Science was not my strongest subject in school but I’ve come to love it while homeschooling my daughter. We used the 4-year sequence in the early years (laid out in The Well-Trained Mind), covering biology, earth & space, chemistry, and physics. During the middle school years, we used a more interest-led approach. My daughter chose the topics she wanted to cover and I provided a set of guidelines – the learning was all up to her. In those first six homeschooling years, we didn’t touch a science textbook! Instead, we used a variety of books and materials, and I really wouldn’t change a thing!
A few more science-related posts:
Heidi from Starts At Eight
Science is one of the subjects I have hopped around a lot in. I remember when I first started homeschooling my now graduated daughter, I bought and tried to use a public school curriculum. That was an epic fail. Since then I have also used unit studies, online courses, things with and without hands on labs, you name it. I am always happiest when there are less labs, but the kids like to get things messy, especially my 10 year old who recently took on a fetal pig dissection!
Here are some other options we have come across or used:
- Elementary Homeschool Science Curriculum
- 10 Secular Science Curriculum Options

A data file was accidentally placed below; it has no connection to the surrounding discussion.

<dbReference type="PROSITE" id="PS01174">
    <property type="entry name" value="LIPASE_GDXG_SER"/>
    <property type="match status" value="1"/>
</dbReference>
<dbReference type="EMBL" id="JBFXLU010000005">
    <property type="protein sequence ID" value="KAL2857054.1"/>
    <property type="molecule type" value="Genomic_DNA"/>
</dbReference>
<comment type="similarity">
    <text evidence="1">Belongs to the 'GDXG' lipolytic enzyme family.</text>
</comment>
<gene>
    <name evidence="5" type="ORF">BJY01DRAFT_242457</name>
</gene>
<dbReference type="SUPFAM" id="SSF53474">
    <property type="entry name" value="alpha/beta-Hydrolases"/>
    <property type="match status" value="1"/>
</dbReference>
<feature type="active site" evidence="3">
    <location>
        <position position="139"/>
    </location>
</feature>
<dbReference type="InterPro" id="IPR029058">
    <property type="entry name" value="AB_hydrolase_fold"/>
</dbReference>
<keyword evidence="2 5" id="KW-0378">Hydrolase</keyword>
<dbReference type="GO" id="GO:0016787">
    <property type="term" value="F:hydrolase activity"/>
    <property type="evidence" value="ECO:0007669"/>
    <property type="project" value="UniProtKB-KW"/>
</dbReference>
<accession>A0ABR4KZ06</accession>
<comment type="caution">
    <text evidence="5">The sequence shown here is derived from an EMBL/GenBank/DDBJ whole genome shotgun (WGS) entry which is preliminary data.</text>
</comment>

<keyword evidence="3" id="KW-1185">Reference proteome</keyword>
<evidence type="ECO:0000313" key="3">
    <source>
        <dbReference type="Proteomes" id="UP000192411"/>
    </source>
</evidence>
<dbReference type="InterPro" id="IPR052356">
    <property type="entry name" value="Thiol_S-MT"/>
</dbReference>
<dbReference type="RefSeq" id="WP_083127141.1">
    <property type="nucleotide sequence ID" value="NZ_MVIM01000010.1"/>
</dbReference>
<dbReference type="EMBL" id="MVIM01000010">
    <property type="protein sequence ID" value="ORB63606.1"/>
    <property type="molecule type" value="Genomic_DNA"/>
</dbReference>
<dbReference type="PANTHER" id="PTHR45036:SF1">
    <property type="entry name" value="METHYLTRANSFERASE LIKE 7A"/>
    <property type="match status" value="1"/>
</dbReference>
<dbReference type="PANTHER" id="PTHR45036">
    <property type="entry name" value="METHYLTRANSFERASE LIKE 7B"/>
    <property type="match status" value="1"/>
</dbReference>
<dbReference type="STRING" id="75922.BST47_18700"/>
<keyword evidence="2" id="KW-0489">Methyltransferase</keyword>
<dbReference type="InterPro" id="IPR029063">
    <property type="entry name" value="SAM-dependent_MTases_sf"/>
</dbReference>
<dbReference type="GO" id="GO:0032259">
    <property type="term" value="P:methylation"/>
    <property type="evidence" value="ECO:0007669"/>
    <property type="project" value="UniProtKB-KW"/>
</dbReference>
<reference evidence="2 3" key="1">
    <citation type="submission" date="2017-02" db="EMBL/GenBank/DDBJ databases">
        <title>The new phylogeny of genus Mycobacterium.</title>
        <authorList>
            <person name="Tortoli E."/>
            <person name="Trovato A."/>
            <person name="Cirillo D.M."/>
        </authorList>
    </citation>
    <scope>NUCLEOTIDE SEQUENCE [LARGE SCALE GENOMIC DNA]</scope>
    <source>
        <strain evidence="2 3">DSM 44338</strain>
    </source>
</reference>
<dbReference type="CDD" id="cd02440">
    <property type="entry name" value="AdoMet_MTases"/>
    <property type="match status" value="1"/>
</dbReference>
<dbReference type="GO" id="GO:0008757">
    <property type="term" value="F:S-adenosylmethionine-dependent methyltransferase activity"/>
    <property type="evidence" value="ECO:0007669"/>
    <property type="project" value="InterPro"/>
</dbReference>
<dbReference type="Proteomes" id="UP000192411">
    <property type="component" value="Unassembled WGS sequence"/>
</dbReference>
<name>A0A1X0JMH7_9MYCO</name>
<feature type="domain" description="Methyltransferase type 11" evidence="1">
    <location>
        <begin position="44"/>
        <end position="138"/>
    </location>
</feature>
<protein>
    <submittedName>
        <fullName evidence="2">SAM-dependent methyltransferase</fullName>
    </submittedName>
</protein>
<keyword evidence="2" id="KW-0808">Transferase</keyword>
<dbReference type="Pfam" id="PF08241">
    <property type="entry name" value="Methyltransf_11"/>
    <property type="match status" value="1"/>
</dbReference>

- Homeschool Middle School Biology Options
- Homeschool High School Science
Tricia from Hodgepodge
When it comes to science learning, we love it all and we love to learn in a variety of ways. I have a couple of auditory learners who learn best with the audio versions of Apologia’s texts, the instructional DVDs and Apologia Online Academy. All my scientists adore hands on experiments. Independent learning with electronics experiment kits (like those pictured above) is another favorite we cycle through.
- Apologia Swimming Creatures – elementary
- Apologia Land Animals – elementary
- Apologia Anatomy – elementary
- Apologia General Science – middle school
- Apologia Biology – high school
- Apologia Marine Biology – high school
- Apologia Chemistry – high school
The Curriculum Choice Review Team Features
- Our Science and Technology Pinterest board
- Have you enjoyed this special post from our review authors? Our Curriculum Choice review team features a topic monthly. You can see all that our authors have shared on electives, math, curriculum choices and more under Review Team Features.
Now for the discount code and giveaway!
Author Eva Varga is offering a 20% Cart Discount on the purchase of curriculum in her science store! Just use code tcctryme17 for 20% off your purchase through 4/14/17.
Eva Varga is also generously offering one curriculum unit of choice (value $19.90) to one Curriculum Choice reader! Be sure to browse her science store to find out more about all her hands-on, inquiry-based science curriculum. This contest is open to both U.S. and international entries.
~ Hosted by Eva Varga